Michelle Rafferty, Publicity Assistant
For more than 30 years of his life Albie Sachs lived as both lawyer and outlaw in an apartheid South Africa—working through the law in the public sphere, and against the law in the underground. As a result, he was detained in solitary confinement, tortured by sleep deprivation, and eventually blown up by a car bomb which cost him his right arm and the sight of an eye. Later he returned to play an important part in drafting South Africa’s post-apartheid Constitution, and was appointed by Nelson Mandela to be a member of the country’s first Constitutional Court. As Sachs wrapped up his 15 year term this fall, Oxford published his book The Strange Alchemy of Life and Law. Below Sachs tells us why people all over the world visit the South African Constitutional Court every year.
Following his post is an excerpt from the opening of The Strange Alchemy of Life and Law which features artist Judith Mason. She explains the inspiration behind her Blue Dress, one of the art pieces acquired by Albie Sachs for the South African Constitutional Court gallery and the image on the cover of his book. To learn the full story behind Mason’s Blue Dress collection go here. And for more first hand perspective on South African culture and history, be sure to check out all of our Place of the Year contributions.
Justice Albie Sachs on the Constitutional Court Gallery
I recently had the great pleasure of visiting the new Supreme Court of the United Kingdom in Parliament Square. Its site is wonderful, and the rather unprepossessing building it occupies has been artfully adapted to give it a friendly, functional and stylish character. The one feature that I thought worked badly, however, was the presence in strategic places on the walls of large oil portraits of dead white, male dignitaries who had occupied the building in the past. One day I will be a dead, white male judge myself, nothing wrong with that in itself. But if it is the only imagery you see, the story is one of unjust exclusion, at odds with the very notion of doing justice to all without favour or prejudice. And even those less afflicted with political correctness than myself would recognise that apart from one elegant Gainsborough portrait, the pictures represent rather gloomy dead souls haunting a building in which the evolving wisdom of the ages is intended to resolve the problems of today in a clear, transparent and convincing way. I couldn’t help comparing the paintings with those that hang in the Constitutional Court in Johannesburg, from which I have just stepped down as a judge after my fifteen year appointment came to an end. And this reflection made me realise what a remarkable place South Africa is to be in these days.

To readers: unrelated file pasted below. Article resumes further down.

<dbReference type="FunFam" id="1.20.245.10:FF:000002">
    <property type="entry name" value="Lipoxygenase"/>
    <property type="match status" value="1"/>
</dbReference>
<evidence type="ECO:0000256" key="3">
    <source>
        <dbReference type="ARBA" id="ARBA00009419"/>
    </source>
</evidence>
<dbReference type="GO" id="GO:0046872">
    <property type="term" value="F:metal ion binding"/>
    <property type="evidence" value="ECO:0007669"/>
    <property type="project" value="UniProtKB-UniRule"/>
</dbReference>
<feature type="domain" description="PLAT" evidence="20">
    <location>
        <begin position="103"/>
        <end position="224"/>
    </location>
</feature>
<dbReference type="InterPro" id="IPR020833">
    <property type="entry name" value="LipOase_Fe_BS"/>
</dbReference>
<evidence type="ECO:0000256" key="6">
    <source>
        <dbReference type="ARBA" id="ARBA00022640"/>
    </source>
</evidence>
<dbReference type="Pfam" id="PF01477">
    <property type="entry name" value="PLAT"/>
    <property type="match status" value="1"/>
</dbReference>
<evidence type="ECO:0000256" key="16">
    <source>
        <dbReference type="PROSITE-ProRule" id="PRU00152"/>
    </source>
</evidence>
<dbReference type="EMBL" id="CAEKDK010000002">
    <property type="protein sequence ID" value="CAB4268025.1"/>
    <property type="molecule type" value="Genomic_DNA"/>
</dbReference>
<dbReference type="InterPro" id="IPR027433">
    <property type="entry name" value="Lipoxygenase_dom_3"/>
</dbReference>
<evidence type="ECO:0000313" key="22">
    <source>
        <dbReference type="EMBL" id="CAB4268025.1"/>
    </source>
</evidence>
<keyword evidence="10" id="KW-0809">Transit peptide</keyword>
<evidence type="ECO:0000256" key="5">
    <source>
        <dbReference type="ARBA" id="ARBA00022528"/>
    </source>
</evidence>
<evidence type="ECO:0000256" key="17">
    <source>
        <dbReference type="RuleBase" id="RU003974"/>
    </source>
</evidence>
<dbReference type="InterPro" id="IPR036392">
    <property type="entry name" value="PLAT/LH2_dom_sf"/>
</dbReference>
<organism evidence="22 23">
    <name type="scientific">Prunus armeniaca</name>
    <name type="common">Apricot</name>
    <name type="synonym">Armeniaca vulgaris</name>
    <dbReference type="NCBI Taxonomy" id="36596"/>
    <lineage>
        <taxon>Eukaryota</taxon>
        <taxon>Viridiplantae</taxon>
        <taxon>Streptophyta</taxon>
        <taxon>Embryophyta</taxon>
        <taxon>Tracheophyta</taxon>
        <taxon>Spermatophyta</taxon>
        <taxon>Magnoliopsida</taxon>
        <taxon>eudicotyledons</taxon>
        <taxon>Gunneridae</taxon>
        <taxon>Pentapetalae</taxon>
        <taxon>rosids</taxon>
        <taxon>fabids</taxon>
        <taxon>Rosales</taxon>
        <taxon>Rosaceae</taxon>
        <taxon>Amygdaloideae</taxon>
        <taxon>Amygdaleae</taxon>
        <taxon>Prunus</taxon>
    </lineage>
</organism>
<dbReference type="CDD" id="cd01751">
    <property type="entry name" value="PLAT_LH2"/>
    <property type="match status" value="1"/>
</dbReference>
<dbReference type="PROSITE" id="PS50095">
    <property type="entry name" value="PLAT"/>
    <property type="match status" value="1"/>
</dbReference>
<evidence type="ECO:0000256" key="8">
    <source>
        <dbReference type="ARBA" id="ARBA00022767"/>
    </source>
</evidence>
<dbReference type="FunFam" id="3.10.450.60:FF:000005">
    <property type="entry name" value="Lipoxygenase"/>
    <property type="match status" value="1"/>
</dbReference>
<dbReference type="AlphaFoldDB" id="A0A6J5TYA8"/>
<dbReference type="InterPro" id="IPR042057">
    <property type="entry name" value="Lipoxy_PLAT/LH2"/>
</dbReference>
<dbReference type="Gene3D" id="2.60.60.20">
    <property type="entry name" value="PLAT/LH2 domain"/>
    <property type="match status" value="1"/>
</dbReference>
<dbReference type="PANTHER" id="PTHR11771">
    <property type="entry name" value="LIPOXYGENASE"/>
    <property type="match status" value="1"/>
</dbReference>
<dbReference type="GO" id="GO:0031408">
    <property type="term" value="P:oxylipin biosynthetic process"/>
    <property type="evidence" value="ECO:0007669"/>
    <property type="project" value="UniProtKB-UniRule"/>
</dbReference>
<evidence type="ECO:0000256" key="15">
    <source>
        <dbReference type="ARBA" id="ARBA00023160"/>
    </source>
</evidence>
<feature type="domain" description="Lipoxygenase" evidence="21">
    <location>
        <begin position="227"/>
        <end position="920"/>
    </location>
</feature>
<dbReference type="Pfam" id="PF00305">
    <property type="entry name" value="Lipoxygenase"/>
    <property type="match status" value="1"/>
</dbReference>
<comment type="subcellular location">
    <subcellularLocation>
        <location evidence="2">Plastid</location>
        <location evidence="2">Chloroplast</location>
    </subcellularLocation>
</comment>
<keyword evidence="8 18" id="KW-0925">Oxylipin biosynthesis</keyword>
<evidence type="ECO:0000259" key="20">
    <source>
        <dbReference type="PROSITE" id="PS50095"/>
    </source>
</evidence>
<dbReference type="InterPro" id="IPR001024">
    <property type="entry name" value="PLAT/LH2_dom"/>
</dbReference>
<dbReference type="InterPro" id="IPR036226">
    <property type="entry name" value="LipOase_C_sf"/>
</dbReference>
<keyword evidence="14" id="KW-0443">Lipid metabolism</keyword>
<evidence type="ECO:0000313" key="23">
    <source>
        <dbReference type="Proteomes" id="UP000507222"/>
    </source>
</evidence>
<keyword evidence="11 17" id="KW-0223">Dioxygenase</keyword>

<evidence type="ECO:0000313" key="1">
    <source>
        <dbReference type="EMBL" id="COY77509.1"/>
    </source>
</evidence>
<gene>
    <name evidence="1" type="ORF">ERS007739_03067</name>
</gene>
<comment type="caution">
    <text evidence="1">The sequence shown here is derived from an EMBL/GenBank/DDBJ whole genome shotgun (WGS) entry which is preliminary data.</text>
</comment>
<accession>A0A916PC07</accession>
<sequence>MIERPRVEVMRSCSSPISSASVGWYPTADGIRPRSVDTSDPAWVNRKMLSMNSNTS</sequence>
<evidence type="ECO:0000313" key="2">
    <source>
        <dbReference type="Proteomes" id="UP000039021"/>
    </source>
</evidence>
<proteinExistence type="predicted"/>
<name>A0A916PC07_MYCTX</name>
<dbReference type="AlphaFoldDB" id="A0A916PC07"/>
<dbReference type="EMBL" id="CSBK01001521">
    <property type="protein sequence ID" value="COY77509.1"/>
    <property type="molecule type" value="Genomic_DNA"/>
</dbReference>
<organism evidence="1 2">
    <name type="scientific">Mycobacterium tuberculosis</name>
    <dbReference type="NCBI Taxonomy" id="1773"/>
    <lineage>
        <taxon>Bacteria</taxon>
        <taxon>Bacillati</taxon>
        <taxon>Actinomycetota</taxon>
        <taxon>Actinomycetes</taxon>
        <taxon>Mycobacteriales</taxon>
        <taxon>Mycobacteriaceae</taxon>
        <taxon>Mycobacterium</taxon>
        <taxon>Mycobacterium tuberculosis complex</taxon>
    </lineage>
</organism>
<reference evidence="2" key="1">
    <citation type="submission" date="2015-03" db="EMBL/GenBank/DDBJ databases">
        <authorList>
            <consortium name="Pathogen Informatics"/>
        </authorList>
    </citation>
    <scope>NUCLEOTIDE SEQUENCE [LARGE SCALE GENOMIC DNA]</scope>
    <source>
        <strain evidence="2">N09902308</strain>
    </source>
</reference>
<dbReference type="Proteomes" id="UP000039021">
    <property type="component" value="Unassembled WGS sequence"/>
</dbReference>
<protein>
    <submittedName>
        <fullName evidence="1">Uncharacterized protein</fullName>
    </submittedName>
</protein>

In particular I thought of the image of the Blue Dress in our Court. The Court was the first major new building of the post-apartheid era, constructed in the heart of the Old Fort Prison where both Gandhi and Mandela had been imprisoned. Thousands of visitors from all over the country and the world, visit the Court each year, not only to watch justice being done, but to journey through a remarkable building filled with extraordinarily rich and soulful artwork. And always, visitors pause for some minutes, and sometimes cry, when they see the Blue Dress.
Artist Judith Mason on the Blue Dress, an excerpt from The Strange Alchemy of Life and Law.
The work on the cover of this book commemorates the courage of Phila Ndwandwe and Harald Sefola whose deaths during the Struggle were described to the Truth and Reconciliation Commision by their killers.
Phila Ndwandwe was shot by the security police after being kept naked for weeks in an attempt to make her inform on her comrades. She preserved her dignity by making panties of of a blue plastic bag. This garment was found wrapped around her pelvis when she was exhumed. ‘She simply would not talk’, one of the policeman involved in her death testified. ‘God…she was brave.’
…I wept when I heard Phila’s story, saying to myself, ‘I wish I could make you a dress.’ Acting on this childlike response, I collected discarded blue plastic bags that I sewed into a dress. On its skirt I painted this letter:
Sister, a plastic bag may not be the whole armour of God, but you were wrestling with flesh and blood, and against powers, against the rulers of darkness, against spiritual wickedness in sordid places. Your weapons were your silence and a piece of rubbish. Finding that bag and wearing it until you were disinterred is such a frugal, common-sensical, house-wifey thing to do, an ordinary act…At some level you shamed your captors, and they did not compound their abuse by stripping you a second time. Yet they killed you. We only know your story because a sniggering man remembered how brave you were. Memorials to your courage are everywhere; they blow about in the streets and drift on the tide and cling to thorn-bushes. This dress is made from some of them. Hamba kahle. Umkhonto.